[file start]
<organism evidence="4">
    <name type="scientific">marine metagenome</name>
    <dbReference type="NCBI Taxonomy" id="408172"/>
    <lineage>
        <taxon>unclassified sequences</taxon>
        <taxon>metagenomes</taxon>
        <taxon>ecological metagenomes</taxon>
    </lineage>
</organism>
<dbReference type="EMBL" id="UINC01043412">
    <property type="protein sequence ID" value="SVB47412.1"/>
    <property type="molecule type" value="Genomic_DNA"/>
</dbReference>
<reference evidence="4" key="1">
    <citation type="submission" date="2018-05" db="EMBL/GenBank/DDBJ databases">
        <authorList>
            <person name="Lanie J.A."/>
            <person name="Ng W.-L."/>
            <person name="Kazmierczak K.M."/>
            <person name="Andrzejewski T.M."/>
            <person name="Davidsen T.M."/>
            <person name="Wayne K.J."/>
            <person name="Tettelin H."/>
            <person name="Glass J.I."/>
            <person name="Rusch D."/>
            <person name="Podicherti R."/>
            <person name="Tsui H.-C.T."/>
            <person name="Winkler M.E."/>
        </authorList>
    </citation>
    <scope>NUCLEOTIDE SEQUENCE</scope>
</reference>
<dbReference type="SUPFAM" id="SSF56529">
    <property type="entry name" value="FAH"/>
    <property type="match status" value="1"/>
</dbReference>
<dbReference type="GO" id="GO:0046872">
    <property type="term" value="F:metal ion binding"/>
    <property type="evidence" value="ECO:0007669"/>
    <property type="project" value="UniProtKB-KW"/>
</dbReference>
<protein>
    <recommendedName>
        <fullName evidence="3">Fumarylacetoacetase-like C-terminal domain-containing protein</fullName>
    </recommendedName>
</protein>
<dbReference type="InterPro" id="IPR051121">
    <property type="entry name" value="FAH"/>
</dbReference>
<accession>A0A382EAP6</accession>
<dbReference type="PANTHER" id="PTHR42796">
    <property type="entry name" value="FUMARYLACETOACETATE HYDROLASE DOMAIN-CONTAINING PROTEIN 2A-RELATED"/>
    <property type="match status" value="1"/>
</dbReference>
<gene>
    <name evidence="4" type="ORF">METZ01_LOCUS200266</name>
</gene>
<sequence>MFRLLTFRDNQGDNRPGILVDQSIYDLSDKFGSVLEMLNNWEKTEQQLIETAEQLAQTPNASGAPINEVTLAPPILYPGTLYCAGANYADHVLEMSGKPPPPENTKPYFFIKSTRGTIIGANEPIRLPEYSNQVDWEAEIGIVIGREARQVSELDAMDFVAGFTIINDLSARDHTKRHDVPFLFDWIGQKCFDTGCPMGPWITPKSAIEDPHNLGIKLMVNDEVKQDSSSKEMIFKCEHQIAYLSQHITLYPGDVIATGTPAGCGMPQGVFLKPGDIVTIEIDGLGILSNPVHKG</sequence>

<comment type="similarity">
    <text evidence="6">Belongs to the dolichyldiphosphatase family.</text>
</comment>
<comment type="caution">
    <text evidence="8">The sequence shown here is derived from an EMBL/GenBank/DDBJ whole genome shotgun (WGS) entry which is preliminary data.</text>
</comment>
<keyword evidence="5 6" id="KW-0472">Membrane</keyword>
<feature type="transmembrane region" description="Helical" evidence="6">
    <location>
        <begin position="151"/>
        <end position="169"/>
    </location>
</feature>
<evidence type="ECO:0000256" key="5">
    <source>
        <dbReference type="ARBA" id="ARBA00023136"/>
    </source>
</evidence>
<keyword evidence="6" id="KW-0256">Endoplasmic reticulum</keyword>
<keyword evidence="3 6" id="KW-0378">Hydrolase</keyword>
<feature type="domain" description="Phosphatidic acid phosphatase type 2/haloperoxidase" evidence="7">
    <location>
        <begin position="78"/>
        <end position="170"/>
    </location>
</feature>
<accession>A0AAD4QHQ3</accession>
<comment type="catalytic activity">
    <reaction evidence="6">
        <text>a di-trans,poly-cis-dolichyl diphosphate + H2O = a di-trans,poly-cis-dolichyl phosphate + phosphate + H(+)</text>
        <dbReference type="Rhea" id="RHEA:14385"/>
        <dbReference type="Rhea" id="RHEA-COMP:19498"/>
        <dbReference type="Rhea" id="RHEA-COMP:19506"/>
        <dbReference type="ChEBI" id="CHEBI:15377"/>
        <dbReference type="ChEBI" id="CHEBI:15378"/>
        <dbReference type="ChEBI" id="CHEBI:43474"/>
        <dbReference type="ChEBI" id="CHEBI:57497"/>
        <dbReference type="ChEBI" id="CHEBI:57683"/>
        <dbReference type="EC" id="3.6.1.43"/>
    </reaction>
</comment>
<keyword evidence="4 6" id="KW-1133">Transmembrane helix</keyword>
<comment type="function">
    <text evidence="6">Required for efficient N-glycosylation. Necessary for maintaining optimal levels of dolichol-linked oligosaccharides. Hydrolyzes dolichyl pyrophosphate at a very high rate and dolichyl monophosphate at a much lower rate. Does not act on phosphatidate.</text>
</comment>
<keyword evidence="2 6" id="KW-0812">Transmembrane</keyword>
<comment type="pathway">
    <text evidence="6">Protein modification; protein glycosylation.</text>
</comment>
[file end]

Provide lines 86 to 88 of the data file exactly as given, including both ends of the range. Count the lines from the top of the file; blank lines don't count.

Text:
<comment type="catalytic activity">
    <reaction evidence="6">
        <text>a di-trans,poly-cis-dolichyl diphosphate + H2O = a di-trans,poly-cis-dolichyl phosphate + phosphate + H(+)</text>